When you’re looking to add more greens to your diet, you’ve probably seen asparagus floating around your local grocery store or farmer’s market. This green veggie is excellent for you and tastes delicious when appropriately prepared.
If you’ve been battling acid reflux are looking for foods that won’t cause a reaction, asparagus may be the perfect veggie for you.
As you may or may not know, acid reflux can be irritated by consuming overly acidic foods. So, is asparagus acidic?
Is asparagus acidic?
Asparagus generally has a pH of 6 to 6.7. On the pH scale, 0 to 6.99 is considered acidic, 7 to 7.99 is neutral, and 8-14 is alkaline. Asparagus’ pH is so close to a neutral rating that they’re hardly acidic. Since their pH is almost neutral, eating asparagus isn’t going to form an excessive amount of acid in your body.
So, technically speaking, yes, asparagus is classified as an acidic vegetable. But before you write off these veggies too quickly, let me explain.
The pH scale is how we classify different foods and beverages as acidic, neutral, or alkaline. When you’re prone to getting heartburn or acid reflux, you want to avoid overly acidic foods or only eat them in small amounts.
Is Eating Asparagus Good For You?
This green vegetable is very good for you. Despite the pH rating of acidic, it’s not that acidic and can help reduce stomach acid from causing you any discomfort or pain.
Asparagus is a light vegetable that is low in calories and has almost no fat. Adding half a cup of asparagus to your meal is only 20 calories, and there is less than 1% of fat in a single serving.
You can eat quite a bit of it without feeling like you’re overeating. Many people who want to lose weight eat this vegetable to aid them in their journey.
This vegetable is also high in nutrients such as fiber, vitamin A, vitamin K, vitamin C, and folate.
Besides having high levels of crucial nutrients, some studies link asparagus consumption to low blood pressure, improved digestion, and positive pregnancy outcomes.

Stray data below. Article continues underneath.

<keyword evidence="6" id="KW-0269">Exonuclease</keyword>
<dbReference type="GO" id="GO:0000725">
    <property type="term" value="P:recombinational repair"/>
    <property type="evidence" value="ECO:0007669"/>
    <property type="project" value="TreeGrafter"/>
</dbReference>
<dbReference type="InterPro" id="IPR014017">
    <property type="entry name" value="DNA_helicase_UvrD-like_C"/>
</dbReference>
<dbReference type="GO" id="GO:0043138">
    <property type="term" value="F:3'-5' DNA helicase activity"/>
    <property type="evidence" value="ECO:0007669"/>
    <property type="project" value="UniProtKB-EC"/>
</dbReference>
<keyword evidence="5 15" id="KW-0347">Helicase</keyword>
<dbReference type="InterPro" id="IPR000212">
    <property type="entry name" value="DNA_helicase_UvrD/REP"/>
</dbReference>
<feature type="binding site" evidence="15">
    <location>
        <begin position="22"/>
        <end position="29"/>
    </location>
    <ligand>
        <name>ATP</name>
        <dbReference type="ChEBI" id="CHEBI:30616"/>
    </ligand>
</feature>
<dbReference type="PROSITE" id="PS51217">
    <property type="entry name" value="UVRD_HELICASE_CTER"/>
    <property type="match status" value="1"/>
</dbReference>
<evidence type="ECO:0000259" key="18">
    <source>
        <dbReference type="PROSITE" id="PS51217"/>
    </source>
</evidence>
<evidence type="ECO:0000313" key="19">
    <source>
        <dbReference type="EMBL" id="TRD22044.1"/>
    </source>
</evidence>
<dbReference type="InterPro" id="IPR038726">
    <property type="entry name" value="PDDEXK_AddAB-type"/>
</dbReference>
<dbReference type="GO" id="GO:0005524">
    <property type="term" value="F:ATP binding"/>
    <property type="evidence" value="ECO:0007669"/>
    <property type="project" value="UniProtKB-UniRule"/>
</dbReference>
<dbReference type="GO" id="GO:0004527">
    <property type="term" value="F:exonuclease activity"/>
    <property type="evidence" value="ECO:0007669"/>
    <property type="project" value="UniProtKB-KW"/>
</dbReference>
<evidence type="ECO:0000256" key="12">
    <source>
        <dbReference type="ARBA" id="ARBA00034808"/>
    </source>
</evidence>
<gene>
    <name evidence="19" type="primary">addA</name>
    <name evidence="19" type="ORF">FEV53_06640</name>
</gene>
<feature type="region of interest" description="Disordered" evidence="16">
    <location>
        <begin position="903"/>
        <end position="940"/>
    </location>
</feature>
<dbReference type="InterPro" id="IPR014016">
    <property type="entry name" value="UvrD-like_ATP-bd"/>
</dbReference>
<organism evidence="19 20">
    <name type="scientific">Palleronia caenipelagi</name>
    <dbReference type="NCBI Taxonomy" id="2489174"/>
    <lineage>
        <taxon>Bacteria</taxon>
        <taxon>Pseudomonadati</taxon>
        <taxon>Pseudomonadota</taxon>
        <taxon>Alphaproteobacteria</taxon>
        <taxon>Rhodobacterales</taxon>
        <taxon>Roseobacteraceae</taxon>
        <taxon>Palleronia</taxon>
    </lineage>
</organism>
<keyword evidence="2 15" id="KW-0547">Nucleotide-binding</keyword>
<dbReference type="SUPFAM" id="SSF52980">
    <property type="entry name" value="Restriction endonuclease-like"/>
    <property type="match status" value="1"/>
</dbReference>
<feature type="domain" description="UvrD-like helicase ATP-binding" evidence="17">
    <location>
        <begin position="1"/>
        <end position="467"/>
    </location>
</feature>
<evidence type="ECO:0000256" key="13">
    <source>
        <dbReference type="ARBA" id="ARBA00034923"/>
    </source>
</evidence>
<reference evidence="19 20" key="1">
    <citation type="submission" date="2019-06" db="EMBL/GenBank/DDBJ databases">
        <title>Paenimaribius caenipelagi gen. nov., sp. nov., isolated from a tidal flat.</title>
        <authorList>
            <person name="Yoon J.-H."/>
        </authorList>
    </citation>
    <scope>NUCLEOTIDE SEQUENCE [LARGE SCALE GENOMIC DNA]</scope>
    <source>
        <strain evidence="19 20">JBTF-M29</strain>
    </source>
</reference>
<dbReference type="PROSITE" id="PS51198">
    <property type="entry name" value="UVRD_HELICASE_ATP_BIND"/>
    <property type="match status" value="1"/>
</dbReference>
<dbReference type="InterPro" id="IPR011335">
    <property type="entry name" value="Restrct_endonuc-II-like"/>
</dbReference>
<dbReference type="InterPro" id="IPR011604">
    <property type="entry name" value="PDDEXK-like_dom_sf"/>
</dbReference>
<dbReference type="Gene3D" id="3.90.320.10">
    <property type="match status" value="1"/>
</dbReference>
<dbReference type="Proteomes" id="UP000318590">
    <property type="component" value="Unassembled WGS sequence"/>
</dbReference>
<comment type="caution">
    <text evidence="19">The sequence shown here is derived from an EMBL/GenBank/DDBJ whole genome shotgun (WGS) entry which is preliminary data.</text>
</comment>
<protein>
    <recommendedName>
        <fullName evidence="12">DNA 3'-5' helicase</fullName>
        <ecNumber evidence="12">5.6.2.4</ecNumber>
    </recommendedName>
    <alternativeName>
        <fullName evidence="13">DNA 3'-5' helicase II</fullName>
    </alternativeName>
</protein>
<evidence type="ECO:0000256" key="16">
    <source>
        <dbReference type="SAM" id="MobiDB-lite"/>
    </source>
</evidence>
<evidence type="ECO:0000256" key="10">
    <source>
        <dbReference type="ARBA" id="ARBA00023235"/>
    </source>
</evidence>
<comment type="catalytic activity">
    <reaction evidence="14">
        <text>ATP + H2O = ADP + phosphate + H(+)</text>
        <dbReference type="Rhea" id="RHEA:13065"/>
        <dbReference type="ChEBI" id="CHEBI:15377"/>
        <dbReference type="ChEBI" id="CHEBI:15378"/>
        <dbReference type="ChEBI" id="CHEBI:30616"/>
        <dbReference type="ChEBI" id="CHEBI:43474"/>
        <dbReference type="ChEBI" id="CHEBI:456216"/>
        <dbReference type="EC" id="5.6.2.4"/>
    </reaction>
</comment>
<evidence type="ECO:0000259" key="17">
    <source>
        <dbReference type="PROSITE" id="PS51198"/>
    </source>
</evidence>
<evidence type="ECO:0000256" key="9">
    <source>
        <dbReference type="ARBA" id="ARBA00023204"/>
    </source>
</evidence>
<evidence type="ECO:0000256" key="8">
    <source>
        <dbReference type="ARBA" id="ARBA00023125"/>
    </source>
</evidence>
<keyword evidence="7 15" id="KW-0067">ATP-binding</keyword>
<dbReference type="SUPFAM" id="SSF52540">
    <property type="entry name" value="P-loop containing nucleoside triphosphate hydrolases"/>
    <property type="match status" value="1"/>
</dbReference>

A single serving of asparagus, half a cup, is 57% vitamin K. Vitamin K is the vitamin involved in helping your body prevent blood clots and keeping your bones healthy.
If you need more fiber in your diet, asparagus is one way to do it. One serving of this vegetable contains 1.8 grams.
That’s a good portion of your daily fiber needs. The fiber is great for your gut health, making everything run smoother down there.
Consuming asparagus can help decrease your chance of developing heart disease, high blood pressure, and diabetes.
RELATED: Is Broccoli Acidic?
How Should I Prepare Asparagus?
If you’re anything like me, I was confused about how to prepare asparagus where it will actually taste good.
You can make asparagus in a variety of ways. One of the most popular ways to make it is by roasting it in your oven.
You can toss it on a baking sheet, drizzle in your oil of choice, and top with seasonings. I prefer salt, pepper, garlic powder, and red pepper flakes for some spice, but you can add whatever you want!
Don’t forget to toss your asparagus in the oil and seasoning mixture before baking.
Another way to cook this vegetable is by steaming it on your stovetop. You can even lightly bread the vegetable and fry it using your air fryer for a crispy but healthy snack.
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The country that leads the world in asparagus production is mainland China. In 2019, they produced over eight million metric tons of this veggie.
The countries coming in second and third place are far behind China in production. Peru produced a little over 360,000 metric tons and Mexico 270,000 metric tons.
So, when you’re eating these tasty veggies, you’re more than likely eating asparagus that was grown in China.
You have noticed a strange smell when you use the bathroom after eating asparagus. Don’t worry; it’s completely normal.
Asparagus contains a chemical known as asparagusic acid. When you eat this chemical, and your body breaks it down, it breaks down into a sulfur compound.
This sulfur compound has a strong and not pleasing smell.
Alicia is the senior content editor and writer here at Food FAQ. She has extensive experience with acid reflux, heartburn, GERD, and various supplements. When not eating food for “research”, she’s watching “Friends” for the 100th time.